Friday, October 06, 2006

The learning curve.

Okay - I've been obsessing about sailing for just about a year now. The last time I owned a sailboat was more than 25 years ago. Last October a friend called with a tip about a boat being auctioned on Ebay - it was in Cape May and slated for destruction if not moved/sold. I got the boat and over the course of the year it has displaced just about everything that previously held my interest. Especially work. Learning about sailboats in general is now beginning to give way to learning about sailing, and I'm looking up the slope of a steep learning curve. I took the boat out single-handed a couple of weeks ago. It was just the second time out under sail. The first was with my friend Milt, who is my primary source for sailboat wisdom. My solo trip was under mainsail alone - not confident enough to try my hand at jib and main. It went well enough until the end. My docking technique continues to evolve, but that evening I ended up in the harbor when I found myself unable to stretch between a boat drifting backwards and the piling I was holding onto. Major Lesson 3A is about having your cell phone in your pocket when you fall into the harbor. (Hint: don't)
Ahh, the expensive lessons that pile up at the bottom of the learning curve. The fifth and most recent trip on the boat was when I took my sister, brother-in-law and nephew out for a couple of hours on the bay.

That sail was fun, though uneventful. Learned about the speed of the current that accompanies the falling tide (fast!) and also that 5 - 10 knots of wind is a bare minimum for the Westwind.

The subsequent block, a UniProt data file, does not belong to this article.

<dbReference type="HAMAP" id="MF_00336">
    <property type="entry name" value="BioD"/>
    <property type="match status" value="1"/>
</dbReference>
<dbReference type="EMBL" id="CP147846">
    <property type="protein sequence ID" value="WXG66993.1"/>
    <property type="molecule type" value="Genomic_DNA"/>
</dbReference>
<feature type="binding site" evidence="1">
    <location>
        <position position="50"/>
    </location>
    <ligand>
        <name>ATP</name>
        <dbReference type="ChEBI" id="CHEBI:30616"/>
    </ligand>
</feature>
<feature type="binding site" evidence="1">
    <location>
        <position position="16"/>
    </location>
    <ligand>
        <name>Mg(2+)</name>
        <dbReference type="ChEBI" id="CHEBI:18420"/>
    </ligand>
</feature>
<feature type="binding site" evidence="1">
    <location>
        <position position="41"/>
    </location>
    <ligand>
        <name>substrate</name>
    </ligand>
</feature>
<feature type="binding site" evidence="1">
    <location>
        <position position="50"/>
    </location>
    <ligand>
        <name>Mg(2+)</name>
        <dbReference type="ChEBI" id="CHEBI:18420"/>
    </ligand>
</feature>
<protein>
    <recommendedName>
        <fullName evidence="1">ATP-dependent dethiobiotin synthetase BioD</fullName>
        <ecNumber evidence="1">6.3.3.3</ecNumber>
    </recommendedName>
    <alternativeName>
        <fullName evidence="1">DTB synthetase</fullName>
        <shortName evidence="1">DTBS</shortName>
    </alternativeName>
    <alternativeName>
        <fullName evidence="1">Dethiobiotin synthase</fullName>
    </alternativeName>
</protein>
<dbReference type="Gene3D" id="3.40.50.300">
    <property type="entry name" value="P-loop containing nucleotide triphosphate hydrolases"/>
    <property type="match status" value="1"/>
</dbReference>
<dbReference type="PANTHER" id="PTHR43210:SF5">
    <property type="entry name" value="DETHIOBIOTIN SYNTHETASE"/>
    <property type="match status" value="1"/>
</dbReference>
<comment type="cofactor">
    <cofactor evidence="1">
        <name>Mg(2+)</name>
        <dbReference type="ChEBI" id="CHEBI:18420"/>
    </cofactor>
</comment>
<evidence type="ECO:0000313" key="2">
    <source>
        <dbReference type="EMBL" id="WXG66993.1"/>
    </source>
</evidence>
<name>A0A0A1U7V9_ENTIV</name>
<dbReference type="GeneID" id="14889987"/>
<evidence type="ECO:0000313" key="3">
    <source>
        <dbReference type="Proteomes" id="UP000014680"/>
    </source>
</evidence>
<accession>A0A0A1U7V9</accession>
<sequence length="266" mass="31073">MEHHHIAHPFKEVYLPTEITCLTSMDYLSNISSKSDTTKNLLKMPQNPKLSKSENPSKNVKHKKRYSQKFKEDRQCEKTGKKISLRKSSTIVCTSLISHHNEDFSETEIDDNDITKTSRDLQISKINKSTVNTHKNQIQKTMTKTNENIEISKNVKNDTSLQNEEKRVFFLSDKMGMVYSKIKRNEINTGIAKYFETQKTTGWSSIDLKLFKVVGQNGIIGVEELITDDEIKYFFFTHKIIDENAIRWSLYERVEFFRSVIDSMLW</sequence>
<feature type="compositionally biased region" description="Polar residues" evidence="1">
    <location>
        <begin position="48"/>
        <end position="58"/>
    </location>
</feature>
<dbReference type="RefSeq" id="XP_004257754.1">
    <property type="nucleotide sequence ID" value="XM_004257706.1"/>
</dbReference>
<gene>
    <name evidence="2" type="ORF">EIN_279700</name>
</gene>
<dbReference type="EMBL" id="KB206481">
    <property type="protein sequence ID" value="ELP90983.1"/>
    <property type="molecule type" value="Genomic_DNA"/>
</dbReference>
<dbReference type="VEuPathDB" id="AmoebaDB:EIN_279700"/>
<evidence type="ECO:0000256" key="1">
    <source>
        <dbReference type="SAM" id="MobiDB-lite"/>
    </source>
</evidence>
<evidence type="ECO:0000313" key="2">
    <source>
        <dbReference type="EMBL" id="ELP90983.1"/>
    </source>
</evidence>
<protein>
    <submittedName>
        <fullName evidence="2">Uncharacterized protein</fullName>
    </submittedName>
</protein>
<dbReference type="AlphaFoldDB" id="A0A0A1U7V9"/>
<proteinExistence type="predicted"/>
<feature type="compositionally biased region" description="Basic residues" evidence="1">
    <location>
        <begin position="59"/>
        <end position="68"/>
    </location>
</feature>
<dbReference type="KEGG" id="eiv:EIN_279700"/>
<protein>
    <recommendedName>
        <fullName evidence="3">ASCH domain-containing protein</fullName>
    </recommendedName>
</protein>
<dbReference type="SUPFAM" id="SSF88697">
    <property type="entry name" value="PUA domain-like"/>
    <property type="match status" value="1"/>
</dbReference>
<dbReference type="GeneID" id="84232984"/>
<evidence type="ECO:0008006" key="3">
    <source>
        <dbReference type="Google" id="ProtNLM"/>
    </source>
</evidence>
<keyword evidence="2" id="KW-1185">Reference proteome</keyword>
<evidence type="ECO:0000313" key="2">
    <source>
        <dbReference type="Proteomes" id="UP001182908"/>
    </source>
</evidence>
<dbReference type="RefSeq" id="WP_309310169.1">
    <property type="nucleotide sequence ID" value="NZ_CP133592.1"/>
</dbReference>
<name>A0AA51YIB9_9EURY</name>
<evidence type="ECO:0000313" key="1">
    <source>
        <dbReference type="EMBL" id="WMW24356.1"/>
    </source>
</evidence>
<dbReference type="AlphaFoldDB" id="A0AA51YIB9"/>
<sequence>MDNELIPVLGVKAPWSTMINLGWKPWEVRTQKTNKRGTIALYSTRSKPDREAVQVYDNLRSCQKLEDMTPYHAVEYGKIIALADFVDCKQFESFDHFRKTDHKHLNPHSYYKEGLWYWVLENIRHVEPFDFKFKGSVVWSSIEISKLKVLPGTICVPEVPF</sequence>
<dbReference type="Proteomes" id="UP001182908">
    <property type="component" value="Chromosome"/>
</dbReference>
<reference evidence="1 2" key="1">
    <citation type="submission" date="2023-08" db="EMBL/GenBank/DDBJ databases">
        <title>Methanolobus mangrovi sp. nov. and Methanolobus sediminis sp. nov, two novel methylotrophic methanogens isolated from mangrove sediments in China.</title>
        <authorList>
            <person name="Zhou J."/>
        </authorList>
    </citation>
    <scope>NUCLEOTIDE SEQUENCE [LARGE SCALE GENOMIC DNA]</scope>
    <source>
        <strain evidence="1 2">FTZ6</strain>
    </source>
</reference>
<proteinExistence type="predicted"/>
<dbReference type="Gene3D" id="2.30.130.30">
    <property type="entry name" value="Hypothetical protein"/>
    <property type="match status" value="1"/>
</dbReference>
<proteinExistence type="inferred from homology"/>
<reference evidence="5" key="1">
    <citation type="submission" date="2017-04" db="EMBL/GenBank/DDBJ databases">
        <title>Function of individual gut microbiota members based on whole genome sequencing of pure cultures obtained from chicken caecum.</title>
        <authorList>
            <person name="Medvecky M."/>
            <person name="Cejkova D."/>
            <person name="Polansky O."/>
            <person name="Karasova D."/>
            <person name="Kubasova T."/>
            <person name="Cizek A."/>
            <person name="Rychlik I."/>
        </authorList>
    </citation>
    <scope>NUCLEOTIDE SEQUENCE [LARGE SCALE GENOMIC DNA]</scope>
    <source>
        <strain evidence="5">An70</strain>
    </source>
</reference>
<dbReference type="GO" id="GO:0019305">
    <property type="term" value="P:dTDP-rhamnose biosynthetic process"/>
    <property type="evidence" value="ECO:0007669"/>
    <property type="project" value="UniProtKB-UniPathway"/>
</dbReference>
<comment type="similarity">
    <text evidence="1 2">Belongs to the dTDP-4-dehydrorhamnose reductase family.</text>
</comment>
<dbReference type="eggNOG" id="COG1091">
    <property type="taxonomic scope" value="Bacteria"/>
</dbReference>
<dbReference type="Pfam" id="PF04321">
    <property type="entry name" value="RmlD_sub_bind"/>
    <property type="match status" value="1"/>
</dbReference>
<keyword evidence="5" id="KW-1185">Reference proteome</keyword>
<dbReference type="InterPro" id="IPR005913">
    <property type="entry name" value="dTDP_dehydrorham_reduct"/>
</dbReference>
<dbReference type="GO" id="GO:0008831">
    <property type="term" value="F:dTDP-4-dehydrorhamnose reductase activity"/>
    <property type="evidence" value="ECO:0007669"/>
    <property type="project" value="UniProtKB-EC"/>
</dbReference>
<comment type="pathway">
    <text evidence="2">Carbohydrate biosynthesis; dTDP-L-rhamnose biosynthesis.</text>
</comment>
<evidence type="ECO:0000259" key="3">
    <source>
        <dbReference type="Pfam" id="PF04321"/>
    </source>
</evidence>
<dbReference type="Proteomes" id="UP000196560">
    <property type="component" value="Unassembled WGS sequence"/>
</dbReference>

My friends Bob and Anna tell me "The wind and waves favor the skilled sailor" - I'm working on that 'skilled' part, my friends. Still got a ways to go.

Thursday, September 07, 2006

Lettuce Zen

If y'all can't forgive me for pulling these old bits out of my journal . . . well, too bad.

Sunday, May 29, 2005
I’m getting this ‘page-a-day’ calendar by email, a Zen stories calendar. This is today’s:

Three wandering monks, Seppo, Ganto and Kinzan, had lost their way while making a pilgrimage through the mountains. Then they spotted a green vegetable leaf floating down a stream, which meant that someone was living up the mountain. But they decided that anyone careless enough to lose one vegetable leaf was not worth meeting. Just then they saw a man with a long-handled hook racing along the stream, looking for his leaf.


Wednesday, September 06, 2006